Where would you rank Chicago Bears' general manager Ryan Pace among his peers?
He's only been on the job since since January of 2015, but he's been very active in turning Chicago's front office, coaching staff and roster, into one he specifically wants. The Bears only had a one game improvement over the 2014 season, but the team seems to be heading in the right direction, but more importantly, there seems to be an actual plan in place to get the team to respectability.
In 16 months Pace has made some popular decisions, but he's also made decisions that left some of the fan-base scratching their heads. Trading away productive veterans Brandon Marshall and Martellus Bennett angered a few. Allowing Matt Forte to leave via free agency confused some fans, but appeasing a fan-base isn't in his job description. Pace made moves that he felt would improve his team. Time will tell if he made the right moves, and some decisions are simply judgement calls that may never show a clear won/loss, but he's doing things his way.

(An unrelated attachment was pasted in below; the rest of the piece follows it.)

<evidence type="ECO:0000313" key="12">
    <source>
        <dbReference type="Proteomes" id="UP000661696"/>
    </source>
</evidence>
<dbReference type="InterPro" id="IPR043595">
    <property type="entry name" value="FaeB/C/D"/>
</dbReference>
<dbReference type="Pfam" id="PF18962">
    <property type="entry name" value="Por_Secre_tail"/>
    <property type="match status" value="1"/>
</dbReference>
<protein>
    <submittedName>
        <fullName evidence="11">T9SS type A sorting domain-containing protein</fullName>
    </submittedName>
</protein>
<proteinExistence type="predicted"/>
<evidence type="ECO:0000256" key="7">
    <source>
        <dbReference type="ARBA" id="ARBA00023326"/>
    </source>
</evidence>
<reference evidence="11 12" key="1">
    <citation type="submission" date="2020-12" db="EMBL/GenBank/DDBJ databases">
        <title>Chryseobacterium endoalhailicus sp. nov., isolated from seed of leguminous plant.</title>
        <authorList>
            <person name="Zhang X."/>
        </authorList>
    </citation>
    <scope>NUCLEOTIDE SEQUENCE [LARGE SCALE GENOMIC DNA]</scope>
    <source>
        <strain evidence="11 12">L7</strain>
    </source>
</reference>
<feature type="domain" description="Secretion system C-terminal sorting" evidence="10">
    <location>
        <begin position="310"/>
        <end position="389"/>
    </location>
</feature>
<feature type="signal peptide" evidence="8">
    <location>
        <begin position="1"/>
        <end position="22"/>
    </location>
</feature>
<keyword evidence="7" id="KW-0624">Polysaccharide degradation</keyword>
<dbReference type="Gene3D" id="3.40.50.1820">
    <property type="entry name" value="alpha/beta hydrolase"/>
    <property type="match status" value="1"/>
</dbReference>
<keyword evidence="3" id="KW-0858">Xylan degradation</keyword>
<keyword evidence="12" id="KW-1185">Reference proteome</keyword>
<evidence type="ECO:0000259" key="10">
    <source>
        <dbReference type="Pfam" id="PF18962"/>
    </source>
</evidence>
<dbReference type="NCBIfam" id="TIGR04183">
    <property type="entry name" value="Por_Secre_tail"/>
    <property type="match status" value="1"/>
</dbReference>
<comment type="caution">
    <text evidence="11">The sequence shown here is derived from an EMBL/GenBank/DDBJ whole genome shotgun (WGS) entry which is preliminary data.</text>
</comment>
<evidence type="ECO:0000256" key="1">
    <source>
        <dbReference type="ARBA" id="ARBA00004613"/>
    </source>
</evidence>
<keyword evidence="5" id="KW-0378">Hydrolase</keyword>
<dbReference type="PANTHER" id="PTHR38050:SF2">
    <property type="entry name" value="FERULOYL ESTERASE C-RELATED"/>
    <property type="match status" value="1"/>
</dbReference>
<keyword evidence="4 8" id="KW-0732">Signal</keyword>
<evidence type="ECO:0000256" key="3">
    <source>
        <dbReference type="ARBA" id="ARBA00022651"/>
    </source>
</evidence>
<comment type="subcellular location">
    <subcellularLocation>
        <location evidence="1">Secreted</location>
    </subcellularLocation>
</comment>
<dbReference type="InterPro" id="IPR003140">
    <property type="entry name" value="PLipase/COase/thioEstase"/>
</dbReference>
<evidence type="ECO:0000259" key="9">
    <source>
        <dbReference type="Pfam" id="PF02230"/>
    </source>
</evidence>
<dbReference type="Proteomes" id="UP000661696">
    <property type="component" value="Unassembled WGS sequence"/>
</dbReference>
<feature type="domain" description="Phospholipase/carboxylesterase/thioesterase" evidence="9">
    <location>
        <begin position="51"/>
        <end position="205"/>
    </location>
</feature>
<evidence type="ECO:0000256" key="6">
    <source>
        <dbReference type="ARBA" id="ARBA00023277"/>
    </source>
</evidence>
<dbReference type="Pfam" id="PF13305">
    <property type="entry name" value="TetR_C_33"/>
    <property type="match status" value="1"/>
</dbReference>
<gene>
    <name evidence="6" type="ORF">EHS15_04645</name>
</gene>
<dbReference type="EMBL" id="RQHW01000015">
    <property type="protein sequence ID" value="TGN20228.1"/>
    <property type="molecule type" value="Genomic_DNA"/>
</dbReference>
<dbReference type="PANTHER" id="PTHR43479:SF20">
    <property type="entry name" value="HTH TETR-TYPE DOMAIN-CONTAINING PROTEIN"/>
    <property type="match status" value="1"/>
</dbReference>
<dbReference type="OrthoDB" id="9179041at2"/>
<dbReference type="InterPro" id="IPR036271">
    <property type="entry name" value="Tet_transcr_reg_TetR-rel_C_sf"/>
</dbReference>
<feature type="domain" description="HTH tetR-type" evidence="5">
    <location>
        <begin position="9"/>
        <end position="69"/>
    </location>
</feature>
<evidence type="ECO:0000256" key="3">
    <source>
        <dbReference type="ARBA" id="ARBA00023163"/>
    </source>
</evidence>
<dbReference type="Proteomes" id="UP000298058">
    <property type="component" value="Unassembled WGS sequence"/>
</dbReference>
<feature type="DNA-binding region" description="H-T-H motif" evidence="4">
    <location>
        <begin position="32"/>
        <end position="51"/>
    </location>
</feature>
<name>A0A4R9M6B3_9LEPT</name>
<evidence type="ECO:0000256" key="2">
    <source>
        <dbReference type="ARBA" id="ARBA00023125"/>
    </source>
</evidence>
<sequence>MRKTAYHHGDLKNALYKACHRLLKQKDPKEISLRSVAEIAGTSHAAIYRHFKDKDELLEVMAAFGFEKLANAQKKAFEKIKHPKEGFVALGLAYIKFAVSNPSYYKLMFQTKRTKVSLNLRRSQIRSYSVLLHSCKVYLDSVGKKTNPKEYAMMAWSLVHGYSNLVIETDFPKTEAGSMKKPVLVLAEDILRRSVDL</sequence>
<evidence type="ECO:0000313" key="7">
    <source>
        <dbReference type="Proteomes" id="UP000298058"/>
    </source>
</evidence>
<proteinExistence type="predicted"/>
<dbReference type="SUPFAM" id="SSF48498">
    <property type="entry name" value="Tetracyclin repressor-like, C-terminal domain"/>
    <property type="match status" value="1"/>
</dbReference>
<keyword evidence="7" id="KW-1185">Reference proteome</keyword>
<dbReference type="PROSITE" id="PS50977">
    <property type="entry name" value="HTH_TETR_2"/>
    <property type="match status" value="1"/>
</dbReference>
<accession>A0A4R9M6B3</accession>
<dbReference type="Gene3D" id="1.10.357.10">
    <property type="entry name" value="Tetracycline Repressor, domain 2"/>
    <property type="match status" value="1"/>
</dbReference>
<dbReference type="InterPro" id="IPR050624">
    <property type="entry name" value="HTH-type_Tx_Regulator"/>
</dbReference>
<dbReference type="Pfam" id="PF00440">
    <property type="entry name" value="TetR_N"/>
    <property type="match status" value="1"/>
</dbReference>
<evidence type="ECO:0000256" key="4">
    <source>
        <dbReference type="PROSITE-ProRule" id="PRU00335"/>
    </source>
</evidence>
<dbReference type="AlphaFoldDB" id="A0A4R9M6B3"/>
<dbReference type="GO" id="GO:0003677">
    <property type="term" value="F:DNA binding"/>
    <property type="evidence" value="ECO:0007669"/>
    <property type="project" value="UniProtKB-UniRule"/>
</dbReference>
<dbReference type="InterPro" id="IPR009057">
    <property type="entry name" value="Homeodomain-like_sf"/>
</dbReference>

So far so good in my opinion.
Here's how Rotoworld sees it.
Ryan Pace didn't inherit the Bears' 53-man roster. He inherited the sinkhole where the Bears' 53-man roster used to be. Left to decay under Jerry Angelo, the Bears' once fearsome assemblage of players hit rock bottom under experimental GM Phil Emery, whose parting gift to Pace was an untradeable $126 million contract for then 31-year-old quarterback Jay Cutler. With vanishingly-little talent on defense and an aging core on offense, Pace had a clear objective for his first year on the job: Stabilization. He did just that, hiring steady hand John Fox as coach, and aside from signing on-the-rise pass rusher Pernell McPhee, sitting on his hands in free agency.
The Bears only gained one game in the win/loss column, but were much more respectable, avoiding the embarrassing blowout losses that marred their 2014 season. Pace has stayed the course this offseason, releasing failed LT Jermon Bushrod while allowing an aging Matt Forte to walk in free agency. Building block WR Alshon Jeffery has been retained and veteran talent - Danny Trevathan, Jerrell Freeman and Akiem Hicks - added on defense. Pace could improve on his quiet rookie draft, but has done nothing to dent his status as an on-the-rise executive. Now all he has to do is keep the same upward trajectory for his team.
I thought his initial rookie haul was respectable and if Kevin White can become the player they envision him to be, his first draft could be a home run.
What are your thoughts on Pace coming in at 20 in Rotoworld's rankings?